• The lack of an equivalent for something is known as lexical gap
38 of 44

Sexist language can be avoided

  • The Sex Discrimination Act was passed in 1975 to protect people from sexual discrimination and harassment, especially at work and school
  • It reflected the work of feminist campaigners who wanted to promote equality between men and women
  • Part of this campaign was a push to get rid of sexist language
  • The idea is that language doesn't just reflect sexist attitudes- it helps to keep them alive
  • So if you change discriminatory language, then people's attitudes might change too
  • Often called political correctness
  • Sexist terms can be avoided replacing them with gender neutral ones
39 of 44

Changing sexist language

  • Marked terms can be replaced by unmarked terms e.g. head teacher instead of headmaster or headmistress
  • Feminising suffixes can be dropped e.g. a female manager is called a manager not a manageress
  • Instead of Mrs or Miss, the titles Ms is often used, so you can't tell whether a woman is married
  • The generic use of man can be replaced by gender neutral terms e.g. humankind instead of mankind, workforce instead of manpower
  • The generic use of the masculine 3rd person pronoun (he) can be replaced by he/she, s/he or they. Sentences can be made gender neutral by using the plural instead
40 of 44

Different views about sexist language

  • The point of encouraging people to avoid sexist language is to ensure people will be treated equally, and not feel they're being singled out, or ignored because of their gender
  • Sometimes there are problems with trying to control language in this way
    • people feel its overbearing and find it frustrating as they feel they can't speak freely
    • some people argue this can create resentment towards the group of people it is designed to protect
  • It's hard to enforce the use of non-sexist language
    • Some people think that condemming all sexist language ignores context and intent
    • E.g. if everyone understands that a comment is a joke, and nobody is offended by it, then it's pointless to have laws that stop people from making it
41 of 44

Some people complain that Language is declining

Editorials in newspapers and magazines often have their say about the state of language today. The often link change to a sense of decline rather than development. Some also link what they see as the deterioration of language with the state of society in general.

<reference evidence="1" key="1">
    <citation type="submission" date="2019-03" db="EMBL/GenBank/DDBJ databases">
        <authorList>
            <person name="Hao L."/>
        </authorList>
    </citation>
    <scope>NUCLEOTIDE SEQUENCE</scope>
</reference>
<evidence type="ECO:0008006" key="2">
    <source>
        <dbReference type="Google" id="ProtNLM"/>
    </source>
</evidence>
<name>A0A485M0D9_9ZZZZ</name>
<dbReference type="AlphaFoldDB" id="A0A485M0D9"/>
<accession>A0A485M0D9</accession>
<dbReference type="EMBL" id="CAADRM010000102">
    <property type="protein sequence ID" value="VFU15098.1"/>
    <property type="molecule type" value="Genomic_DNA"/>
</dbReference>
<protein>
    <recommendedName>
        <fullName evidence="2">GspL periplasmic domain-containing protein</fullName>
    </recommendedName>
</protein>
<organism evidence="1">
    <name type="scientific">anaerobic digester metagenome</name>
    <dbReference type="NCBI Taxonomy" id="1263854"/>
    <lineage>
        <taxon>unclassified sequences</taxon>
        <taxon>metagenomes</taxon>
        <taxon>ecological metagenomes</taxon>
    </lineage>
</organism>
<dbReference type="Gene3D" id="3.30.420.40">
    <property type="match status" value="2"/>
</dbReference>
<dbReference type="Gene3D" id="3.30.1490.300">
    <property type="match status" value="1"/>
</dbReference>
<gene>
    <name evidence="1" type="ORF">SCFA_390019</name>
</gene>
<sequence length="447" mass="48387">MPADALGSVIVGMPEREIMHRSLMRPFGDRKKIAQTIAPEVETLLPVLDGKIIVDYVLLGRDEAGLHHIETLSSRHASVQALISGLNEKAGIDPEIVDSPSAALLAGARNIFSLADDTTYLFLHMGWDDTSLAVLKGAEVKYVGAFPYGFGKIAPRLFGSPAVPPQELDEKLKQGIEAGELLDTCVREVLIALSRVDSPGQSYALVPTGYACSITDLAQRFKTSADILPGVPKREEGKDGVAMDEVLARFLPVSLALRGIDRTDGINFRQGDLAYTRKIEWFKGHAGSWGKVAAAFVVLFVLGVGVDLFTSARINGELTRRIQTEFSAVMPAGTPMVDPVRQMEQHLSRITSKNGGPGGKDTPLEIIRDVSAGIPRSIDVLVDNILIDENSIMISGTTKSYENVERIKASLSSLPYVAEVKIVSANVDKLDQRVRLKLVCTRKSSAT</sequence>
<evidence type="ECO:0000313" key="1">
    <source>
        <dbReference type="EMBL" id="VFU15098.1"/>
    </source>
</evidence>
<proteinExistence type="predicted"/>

Writing for a non-specialist audience means journalists can get the point across in many ways. For example:

  • Creating pessimistic atmosphere by using terms with negative connotations like culprit
  • Juxtaposing an idealised form of English with a physical fall or collapse and lack of civilisation
  • Use of superlative adjectives to give the text an air of authority and to make it seem more serious
  • Declarative sentences to make the writing sound authoritative and make the opinions seem definite and unquestionable
42 of 44

Some writers embrace language change

Not everyone has the same feelings about language issues. This requires a different approach. For example:

  • Tone and style may be completely different
  • Writing may personify English giving it personality so it seems alive aiming to make the reader feel like language can't be controlled by prescriptivism
  • Using familiar human situations making it easier for non-specialists to understand
  • Use of rhetorical questions leading the reader to agreement
43 of 44

Non-specialist books on language

Non-linguists are now quite well informed about language. This has resulted in lots of different opinions - everyone's got their own view on what constitutes 'good' or 'bad' English and whether they accept or understand certain phrases.

  • Linguists write non-specialist titles, like David Crystal's By Hook or by Crook: A Journey in Search of English and Txting: The Gr8 Db8 (2008) which are both very descriptive
  • There are also books like How to talk proper in Liverpool: Lern Yersel' Scouse or Larn Yersel' Geordie series, which are examples of light-hearted popular titles that document regional variations. There are also plenty of books about the differences between men and women in terms of language and gender
  • Journalists/broadcasters who aren't necessarily experts on linguistics sometimes write about language e.g. Melvyn Bragg's The Adventure of English (2003)
44 of 44




EPIC doesn't even begin to descibe how amazing and helpful this is. THANK YOU! <3

Paul Dutton


An extremely thorough and detailed resource which covers a lot of ground. Highly recommended.



This has helped me so much! Thankyou!:)


Great and really helpful! Thank you!



Thankyou, this is a really helpful resource, really clarifies the topic.



AMAZING !!!!!!!!!!!!!! THANKS A MILLION, ELLIE ! You're a teacher's pride.



Amazing!thanks so much

Similar English Language resources:

See all English Language resources »See all Language and social values resources »